Friday, April 1, 2011

Bird Watching for Kids

Magpie by John Gould
I've forever been fascinated by birds. You guessed that from the Chook reference, right? We love to walk, and I'm always on the lookout for bird species I recognise, or more likely don't recognise. I listen out for bird calls too, and try to identify them. While I wouldn't call myself a twitcher or a (fully fledged!) bird watcher, being aware of the birds in my neighbourhood and national parks is part of my life.

Most children are fascinated with their natural environment, so introducing them to some form of bird watching makes good sense. You don't need special equipment - although you could introduce binoculars, reference books and online resources if you want. Bird watching develops kids' observational skills, and over time they'll begin to identify individual birds and their habitats. Recording birds you see will interest some kids - a bird watching journal would be an excellent way to keep a record by writing, a description, drawing, storing photographs etc. At Mindful Drawing, Paula is keeping a record of the birds she sees and draws during winter, and her blog would be a great source of inspiration for kids. Children might also like to collect feathers and fallen birds' nests.

One of the many things I love about Australia is the amount of birdsong we have. Once I began to travel to other countries, I discovered other people are not so lucky. Of course, it doesn't feel lucky when you're lying awake at 3.30 am and there's a koel determined to wake the neighbourhood! Here's a website that has many common Australian bird calls you can listen to. Encourage auditory memory and auditory discrimination by playing a game with these calls. Listen to say three calls of favourite birds and then play them again and try to distinguish between and identify them. Can you identify that same call out in the wild?

The Australian Museum has a great website called Birds in Backyards. There you can find out all about introduced species, why some birds behave badly in urban habitats, and explore many different species kids are likely to come across. I like the layout on each page about individual birds - it provides a description, a map of their distribution, often a call, as well as details about their lives.

My favourite page is the Top 40 bird songs. If you're not familiar with Australian bird calls, check out the Common Koel, Laughing Kookaburra, Willie Wagtail, Yellow-tailed Black Cockatoo, Australian Magpie and Rainbow Lorikeet for an idea of how noisy it gets Down Under! I love the classifications of group songs - there are The Sorrows, The Screechers, The Hooters, The Carollers, The Cacklers etc. There's also a bird finder that might help you identify a particular bird.

The US Audubon Society has a website which includes an Online Guide to North American Birds. You can browse by family, common name or use the quick guide or advanced search. It also has a special kids page with activities like guessing bird calls, printable word search puzzles etc.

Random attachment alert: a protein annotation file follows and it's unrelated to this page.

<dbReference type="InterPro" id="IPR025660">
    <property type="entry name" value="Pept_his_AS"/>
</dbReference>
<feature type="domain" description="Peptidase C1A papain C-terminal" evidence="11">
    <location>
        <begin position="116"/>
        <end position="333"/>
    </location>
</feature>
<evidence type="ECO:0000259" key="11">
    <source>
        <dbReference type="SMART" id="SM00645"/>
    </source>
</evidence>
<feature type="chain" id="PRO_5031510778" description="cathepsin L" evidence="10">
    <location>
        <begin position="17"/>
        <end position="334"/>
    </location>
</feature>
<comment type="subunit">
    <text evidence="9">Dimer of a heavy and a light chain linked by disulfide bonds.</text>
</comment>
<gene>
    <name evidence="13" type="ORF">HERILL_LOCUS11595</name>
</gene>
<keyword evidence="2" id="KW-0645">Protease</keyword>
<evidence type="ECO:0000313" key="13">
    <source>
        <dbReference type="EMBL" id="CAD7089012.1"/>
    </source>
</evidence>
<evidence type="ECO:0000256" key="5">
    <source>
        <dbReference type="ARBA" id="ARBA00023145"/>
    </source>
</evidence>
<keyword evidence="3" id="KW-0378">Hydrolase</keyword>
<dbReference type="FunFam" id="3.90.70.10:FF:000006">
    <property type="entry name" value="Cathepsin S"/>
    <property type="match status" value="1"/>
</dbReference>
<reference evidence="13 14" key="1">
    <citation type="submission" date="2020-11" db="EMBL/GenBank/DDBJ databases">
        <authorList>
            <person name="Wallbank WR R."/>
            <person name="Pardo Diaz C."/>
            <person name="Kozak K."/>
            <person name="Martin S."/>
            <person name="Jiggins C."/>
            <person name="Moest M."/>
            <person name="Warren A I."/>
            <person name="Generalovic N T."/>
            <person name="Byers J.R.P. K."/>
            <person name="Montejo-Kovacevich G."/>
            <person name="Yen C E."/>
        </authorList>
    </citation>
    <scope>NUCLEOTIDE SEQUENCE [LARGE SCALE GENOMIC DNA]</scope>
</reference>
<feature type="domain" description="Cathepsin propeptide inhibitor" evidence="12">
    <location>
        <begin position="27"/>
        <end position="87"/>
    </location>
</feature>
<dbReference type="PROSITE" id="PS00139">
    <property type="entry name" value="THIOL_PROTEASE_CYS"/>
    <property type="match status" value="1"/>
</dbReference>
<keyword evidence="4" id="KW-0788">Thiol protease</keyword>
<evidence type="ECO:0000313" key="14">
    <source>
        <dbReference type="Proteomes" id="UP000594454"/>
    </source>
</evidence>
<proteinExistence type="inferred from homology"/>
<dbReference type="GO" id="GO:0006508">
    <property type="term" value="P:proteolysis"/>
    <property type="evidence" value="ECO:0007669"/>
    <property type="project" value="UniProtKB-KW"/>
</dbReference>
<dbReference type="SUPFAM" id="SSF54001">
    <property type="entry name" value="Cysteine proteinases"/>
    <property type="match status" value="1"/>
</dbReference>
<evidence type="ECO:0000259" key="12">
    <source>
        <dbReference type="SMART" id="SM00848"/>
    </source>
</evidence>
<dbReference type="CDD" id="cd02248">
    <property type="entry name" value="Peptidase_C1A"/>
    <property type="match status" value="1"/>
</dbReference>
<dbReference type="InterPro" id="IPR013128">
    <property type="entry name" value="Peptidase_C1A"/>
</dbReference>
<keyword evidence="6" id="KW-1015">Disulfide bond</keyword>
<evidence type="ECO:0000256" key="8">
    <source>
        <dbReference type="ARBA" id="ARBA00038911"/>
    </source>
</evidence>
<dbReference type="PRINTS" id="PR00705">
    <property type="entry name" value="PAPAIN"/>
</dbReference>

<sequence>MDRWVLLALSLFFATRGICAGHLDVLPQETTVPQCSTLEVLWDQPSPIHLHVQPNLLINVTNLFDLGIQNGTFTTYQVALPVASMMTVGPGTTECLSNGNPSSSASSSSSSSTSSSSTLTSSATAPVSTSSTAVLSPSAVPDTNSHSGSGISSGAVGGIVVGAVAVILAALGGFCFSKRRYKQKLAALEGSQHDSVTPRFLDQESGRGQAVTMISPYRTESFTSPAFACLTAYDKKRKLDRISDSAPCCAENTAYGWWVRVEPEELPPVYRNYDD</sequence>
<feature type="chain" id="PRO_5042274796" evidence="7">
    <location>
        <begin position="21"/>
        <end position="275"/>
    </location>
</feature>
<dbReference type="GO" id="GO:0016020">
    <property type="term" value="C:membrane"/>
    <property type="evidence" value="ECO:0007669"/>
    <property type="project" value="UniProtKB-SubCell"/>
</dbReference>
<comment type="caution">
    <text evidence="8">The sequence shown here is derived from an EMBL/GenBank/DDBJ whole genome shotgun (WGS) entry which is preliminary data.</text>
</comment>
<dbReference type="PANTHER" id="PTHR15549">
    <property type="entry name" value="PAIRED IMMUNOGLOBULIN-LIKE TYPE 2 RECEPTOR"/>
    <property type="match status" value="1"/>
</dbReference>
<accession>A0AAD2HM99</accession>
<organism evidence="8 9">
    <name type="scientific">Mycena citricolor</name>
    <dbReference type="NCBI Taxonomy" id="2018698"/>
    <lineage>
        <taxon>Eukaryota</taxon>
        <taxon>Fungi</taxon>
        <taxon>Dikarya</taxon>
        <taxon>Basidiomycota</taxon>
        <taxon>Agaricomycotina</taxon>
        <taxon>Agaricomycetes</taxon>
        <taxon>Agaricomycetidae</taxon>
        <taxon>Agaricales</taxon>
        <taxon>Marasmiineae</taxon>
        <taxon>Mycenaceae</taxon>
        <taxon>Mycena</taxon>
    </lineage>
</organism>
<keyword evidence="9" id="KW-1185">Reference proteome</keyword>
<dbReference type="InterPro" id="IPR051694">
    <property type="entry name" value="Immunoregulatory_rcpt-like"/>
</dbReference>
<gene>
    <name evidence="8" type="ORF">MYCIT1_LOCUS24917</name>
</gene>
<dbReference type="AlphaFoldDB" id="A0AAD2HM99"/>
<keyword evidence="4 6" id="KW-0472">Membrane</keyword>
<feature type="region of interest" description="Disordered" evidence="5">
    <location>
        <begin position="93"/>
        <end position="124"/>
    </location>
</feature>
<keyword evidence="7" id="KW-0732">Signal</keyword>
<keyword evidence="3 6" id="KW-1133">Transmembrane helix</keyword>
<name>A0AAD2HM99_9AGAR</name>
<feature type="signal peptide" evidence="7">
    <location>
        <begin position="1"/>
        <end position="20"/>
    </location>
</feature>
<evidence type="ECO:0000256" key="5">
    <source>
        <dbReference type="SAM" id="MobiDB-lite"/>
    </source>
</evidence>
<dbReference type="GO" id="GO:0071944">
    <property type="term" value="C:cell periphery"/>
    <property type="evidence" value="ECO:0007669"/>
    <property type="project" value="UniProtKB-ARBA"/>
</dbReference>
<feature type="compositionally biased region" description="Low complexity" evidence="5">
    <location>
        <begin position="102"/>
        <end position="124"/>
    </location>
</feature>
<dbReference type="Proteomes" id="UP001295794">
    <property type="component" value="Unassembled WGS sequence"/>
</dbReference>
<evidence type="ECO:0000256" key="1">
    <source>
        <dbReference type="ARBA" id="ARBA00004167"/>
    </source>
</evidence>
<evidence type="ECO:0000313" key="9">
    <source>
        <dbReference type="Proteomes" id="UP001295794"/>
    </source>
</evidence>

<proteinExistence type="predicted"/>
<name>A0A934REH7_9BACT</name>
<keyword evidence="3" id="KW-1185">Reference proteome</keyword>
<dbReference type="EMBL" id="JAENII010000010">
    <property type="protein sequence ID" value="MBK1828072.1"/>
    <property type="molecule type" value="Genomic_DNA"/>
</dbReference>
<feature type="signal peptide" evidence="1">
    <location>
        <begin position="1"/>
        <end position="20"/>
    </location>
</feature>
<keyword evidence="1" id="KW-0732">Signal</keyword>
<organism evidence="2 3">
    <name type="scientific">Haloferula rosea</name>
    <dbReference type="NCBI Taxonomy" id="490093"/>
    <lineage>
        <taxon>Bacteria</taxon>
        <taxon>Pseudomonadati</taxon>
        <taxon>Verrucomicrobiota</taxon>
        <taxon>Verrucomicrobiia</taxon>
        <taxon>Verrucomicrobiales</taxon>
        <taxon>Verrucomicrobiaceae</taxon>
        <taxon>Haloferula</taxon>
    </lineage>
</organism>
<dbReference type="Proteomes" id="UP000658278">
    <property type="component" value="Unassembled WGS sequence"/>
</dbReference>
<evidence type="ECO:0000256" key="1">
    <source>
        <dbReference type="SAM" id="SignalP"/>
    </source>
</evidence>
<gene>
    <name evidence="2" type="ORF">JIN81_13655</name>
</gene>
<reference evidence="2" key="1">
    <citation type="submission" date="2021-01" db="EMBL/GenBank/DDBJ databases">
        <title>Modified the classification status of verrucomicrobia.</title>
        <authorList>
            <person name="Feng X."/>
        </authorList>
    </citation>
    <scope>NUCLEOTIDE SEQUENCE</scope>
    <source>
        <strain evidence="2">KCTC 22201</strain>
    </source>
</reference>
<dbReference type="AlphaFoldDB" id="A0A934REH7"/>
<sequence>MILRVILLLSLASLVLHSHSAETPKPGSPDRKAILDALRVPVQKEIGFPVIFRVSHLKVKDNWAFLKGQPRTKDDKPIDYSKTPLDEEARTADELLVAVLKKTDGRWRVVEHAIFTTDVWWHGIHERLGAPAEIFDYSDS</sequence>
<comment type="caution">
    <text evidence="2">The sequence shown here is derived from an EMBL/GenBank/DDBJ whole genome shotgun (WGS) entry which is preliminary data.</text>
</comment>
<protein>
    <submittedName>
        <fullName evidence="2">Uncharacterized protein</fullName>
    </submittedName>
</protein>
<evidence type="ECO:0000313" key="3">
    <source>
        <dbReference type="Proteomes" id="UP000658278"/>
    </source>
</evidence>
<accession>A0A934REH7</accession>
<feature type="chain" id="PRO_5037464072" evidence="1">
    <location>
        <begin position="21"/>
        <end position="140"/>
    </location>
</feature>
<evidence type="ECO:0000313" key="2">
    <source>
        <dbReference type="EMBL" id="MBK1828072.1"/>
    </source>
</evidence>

The RSPB website is a guide to UK birds. If you take a peek in their shop, you'll find the cutest bird finger puppets.

One of my favourite birds is the Manakin bird. You can see it in action on Youtube, and read more about it at Wikipedia. Did anyone say moonwalk? And there's a lovely video of baby wood ducks jumping out of a tree to be with their mother at National Geographic Kids. Aren't those ducklings the cutest!

Being interested in birds not only enriches my days, but also provides a focus for local, interstate and overseas travel. I love to seek out bird sanctuaries or walks that incorporate bird hides and information points. You can include visits to zoos and Botanic Gardens when holidaying with your kids, and they will slowly begin to appreciate birds and other animals.

Bird watching can involve children in all sorts of great activities and thinking skills - reading, writing, drawing, collecting information, observing, analysing, researching. It takes kids outside and allows them to learn about their environment. Combining it with a trip to the library, the museum, the zoo, and even the pet shop will help your child to gain more understanding of a fascinating species.

Some children who say they don't like to read will adore nonfiction. Keep an eye out for books about birds, especially a good field guide. Some kids start with enjoying great photos, move on to listening to text, and suddenly find themselves picking out words and reading. Such is the power of an absorbing interest.

Here are some interesting bird pictures on Flickr, and at Treehugger you'll find Extraordinary Photos of Commonplace Birds.

Find more articles about animals at The Book Chook: Wild Music, Let's Celebrate World Animal Day, and Virtual Visiting - Switcheroo Zoo.

Image credit: By John Gould, Birds of Australia ( [Public domain], via Wikimedia Commons
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